for aesthetes, gourmands, audiophiles, cinephiles, and bibliophiles
I have a minor love affair with Chemex coffeemakers. Truth is, though, I have never lived with one for any reasonable length of time. Sure, we’ve had our flings, our weekend rendezvous in the Berkshires. I would wake up early, the snow bright white and crisp outside, and run warm water down her mouth… but it never lasted.
Soon, I will take the ultimate step and invite Chemex to move in with me. The danger is I don’t know which kind I want yet. Do I want to tie myself to the rustic Classic, with its jacket of wood and leather? The sleek, supple, and natural Handblown? Or the geometrically resplendent Handled version? Do I want her small, medium, large? Oh, so many questions.
The NY Times’ Oliver Strand had this to say about Chemex:
Often, a pedigree like this speaks to form more than function – plenty of gorgeous, impractical things are found at MoMA. But the Chemex really works, a cult object within the world of coffee. I know a few professionals who will start the day by flipping on an espresso machine that costs about the same as a BMW 5-Series just off the lease and, while it warms up, make coffee for themselves on a Chemex that retails for less than $40.
The appeal is simple. It’s for purists.
- Oliver Strand, “Ristretto - Chemex” (The NY Times Magazine, April 22, 2010)
Be sure to check out Chemex on their website. The company also sells a drop-dead beautiful handblown glass kettle.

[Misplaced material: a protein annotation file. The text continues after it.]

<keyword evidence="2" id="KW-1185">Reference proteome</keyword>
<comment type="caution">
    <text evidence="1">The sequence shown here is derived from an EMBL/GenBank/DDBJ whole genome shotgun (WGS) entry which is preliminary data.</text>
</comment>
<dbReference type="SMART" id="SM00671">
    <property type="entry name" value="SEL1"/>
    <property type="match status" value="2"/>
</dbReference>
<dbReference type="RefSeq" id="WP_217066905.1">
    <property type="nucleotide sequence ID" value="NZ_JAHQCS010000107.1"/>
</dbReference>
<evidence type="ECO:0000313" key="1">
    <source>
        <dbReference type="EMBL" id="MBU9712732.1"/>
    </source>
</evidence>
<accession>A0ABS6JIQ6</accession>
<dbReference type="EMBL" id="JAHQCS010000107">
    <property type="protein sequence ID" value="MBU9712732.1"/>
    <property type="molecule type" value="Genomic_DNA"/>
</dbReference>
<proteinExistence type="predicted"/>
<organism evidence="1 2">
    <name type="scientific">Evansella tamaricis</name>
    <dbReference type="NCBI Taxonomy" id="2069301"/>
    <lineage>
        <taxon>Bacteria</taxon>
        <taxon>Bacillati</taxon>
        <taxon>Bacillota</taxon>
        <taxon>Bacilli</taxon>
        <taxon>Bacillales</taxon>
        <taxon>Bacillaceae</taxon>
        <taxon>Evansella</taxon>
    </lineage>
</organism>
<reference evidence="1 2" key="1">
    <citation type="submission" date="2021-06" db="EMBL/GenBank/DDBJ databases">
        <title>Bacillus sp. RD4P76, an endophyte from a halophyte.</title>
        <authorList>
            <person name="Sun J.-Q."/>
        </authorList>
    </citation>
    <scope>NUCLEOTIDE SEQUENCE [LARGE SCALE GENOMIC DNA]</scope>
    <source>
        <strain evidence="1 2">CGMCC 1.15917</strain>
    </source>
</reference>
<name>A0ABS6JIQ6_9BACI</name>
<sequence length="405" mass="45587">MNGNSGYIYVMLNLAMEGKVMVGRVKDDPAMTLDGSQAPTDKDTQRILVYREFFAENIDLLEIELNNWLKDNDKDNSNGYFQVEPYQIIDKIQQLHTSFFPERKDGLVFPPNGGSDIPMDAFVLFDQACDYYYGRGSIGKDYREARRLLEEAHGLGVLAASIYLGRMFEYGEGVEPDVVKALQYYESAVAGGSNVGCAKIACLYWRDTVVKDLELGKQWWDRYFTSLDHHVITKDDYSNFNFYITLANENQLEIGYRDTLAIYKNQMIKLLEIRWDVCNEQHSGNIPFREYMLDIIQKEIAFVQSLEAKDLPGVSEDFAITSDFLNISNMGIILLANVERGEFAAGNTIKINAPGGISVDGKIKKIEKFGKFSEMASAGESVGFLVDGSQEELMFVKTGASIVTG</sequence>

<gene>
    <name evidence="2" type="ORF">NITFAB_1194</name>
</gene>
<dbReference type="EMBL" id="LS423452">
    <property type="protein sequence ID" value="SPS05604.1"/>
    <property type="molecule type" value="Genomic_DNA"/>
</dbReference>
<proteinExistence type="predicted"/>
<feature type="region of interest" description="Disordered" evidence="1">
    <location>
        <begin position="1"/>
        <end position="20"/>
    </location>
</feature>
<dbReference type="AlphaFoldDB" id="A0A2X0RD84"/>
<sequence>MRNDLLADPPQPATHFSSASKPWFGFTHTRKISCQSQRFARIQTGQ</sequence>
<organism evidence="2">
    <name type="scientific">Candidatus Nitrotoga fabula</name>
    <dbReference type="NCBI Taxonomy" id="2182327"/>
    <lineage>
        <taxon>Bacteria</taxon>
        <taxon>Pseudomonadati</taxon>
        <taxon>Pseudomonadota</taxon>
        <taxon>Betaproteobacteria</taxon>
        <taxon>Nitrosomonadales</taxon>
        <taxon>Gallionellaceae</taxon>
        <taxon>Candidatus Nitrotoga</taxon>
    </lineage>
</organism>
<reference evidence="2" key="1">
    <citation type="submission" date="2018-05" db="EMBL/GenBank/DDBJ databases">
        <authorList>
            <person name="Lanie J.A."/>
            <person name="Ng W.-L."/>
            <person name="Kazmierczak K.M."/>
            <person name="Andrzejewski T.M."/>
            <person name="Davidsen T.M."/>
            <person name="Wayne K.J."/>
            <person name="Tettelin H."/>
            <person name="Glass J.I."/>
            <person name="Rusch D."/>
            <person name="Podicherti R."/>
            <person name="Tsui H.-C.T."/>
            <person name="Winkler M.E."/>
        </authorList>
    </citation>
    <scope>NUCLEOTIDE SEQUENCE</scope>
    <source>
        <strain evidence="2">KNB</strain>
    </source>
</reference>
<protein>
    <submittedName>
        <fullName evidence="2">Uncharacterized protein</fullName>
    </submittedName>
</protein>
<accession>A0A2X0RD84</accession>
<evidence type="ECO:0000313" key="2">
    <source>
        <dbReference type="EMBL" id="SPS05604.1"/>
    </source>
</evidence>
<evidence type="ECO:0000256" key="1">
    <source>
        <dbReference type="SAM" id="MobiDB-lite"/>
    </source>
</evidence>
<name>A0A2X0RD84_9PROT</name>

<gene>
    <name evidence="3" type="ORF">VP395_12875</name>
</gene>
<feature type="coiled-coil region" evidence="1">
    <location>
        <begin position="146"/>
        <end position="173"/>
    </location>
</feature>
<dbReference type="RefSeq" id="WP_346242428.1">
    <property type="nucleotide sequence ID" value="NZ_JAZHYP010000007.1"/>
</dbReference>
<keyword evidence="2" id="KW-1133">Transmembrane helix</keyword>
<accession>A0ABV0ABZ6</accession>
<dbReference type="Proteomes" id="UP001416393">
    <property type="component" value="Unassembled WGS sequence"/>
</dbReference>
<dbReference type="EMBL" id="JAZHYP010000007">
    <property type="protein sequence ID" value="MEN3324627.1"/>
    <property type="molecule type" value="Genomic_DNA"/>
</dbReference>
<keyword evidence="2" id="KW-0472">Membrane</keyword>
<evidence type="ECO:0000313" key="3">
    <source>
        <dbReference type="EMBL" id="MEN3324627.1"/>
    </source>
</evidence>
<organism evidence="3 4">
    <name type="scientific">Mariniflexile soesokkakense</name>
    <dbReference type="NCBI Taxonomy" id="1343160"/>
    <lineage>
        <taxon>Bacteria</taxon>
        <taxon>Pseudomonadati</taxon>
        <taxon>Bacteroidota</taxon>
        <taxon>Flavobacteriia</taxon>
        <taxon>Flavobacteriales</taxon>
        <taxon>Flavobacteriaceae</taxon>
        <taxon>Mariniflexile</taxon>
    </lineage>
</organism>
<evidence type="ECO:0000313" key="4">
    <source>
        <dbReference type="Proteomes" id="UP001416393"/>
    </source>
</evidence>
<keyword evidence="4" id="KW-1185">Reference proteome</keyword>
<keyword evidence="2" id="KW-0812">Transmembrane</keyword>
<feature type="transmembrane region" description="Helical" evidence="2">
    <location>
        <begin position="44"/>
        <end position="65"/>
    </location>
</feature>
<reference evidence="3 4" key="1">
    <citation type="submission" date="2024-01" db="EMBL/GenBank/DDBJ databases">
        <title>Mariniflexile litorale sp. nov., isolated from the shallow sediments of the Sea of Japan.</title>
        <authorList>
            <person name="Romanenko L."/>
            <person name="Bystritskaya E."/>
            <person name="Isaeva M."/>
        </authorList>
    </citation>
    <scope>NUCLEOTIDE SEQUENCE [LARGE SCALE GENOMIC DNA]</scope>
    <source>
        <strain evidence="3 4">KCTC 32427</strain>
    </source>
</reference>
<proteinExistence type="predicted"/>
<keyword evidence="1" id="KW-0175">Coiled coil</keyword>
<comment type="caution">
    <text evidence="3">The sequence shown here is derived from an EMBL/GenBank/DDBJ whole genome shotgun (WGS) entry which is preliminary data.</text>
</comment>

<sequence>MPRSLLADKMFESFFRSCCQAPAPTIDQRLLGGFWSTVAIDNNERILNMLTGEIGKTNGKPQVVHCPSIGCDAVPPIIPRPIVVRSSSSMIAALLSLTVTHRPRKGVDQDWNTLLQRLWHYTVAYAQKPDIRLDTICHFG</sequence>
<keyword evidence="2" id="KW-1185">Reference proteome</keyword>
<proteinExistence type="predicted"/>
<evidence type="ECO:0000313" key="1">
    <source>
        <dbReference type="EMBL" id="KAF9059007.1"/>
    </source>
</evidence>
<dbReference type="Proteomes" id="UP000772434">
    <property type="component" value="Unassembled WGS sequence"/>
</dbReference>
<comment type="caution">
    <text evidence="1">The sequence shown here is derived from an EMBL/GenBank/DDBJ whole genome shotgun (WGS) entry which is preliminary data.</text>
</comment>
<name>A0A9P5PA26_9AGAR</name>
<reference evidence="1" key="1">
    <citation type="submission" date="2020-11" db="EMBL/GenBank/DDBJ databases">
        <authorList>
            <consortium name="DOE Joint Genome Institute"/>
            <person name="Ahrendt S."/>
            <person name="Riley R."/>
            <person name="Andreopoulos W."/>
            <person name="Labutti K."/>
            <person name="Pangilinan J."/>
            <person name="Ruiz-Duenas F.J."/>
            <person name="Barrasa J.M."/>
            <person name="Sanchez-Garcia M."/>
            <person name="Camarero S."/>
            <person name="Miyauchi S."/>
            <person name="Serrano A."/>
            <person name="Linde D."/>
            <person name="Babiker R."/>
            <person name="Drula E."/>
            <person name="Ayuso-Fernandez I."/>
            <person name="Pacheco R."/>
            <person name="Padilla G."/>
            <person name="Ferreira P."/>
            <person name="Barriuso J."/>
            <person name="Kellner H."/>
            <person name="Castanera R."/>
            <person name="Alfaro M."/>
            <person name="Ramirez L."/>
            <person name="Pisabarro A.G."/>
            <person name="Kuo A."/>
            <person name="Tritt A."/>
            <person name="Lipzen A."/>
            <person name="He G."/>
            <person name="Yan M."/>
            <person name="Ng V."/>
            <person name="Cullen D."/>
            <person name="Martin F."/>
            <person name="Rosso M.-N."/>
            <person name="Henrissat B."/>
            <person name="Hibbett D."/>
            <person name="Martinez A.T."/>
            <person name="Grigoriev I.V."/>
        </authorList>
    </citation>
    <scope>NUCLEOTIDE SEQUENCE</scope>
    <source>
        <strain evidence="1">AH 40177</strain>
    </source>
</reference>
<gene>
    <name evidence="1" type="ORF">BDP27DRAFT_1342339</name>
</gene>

Also, be sure to read the Gourmet Magazine article on the Chemex’s creator, Peter Schlumbohm, which has this to say on the man:
“He loved to drink and he loved to eat,” says Roy Doty, a cartoonist who was a friend of the late inventor, “so going out for dinner with Dr. Schlumbohm was a horrifying experience.” Guests were treated to epic all-night food crawls in his huge Cadillac Coupe De Ville, which he pimped out with built-in shades and a solid-gold Chemex coffee maker bolted to the driver’s door.
- Tejal Rao, “Dr. Chemex” (Gourmet Magazine, June 10, 2008)
Death of Niemeyer
Floating Spiral Staircase at Itamaraty Palace, Brazil’s Foreign Ministry Building, in Brasília
Oscar Niemeyer, Brazilian Modernist Architect, is dead at 104.
“The languorous sensuality of Mr. Niemeyer’s designs are underscored in early sketches for Brasília. They often depict naked young women sunbathing on a vast empty plaza as his buildings recede in the background. It’s an image of romantic alienation that has more in common with the films of Michelangelo Antonioni than with the utopian aspirations of early Modernism.”
- Nicolai Ouroussoff, “Oscar Niemeyer, Architect Who Gave Brasília Its Flair, Dies at 104” (New York Times, December 5, 2012)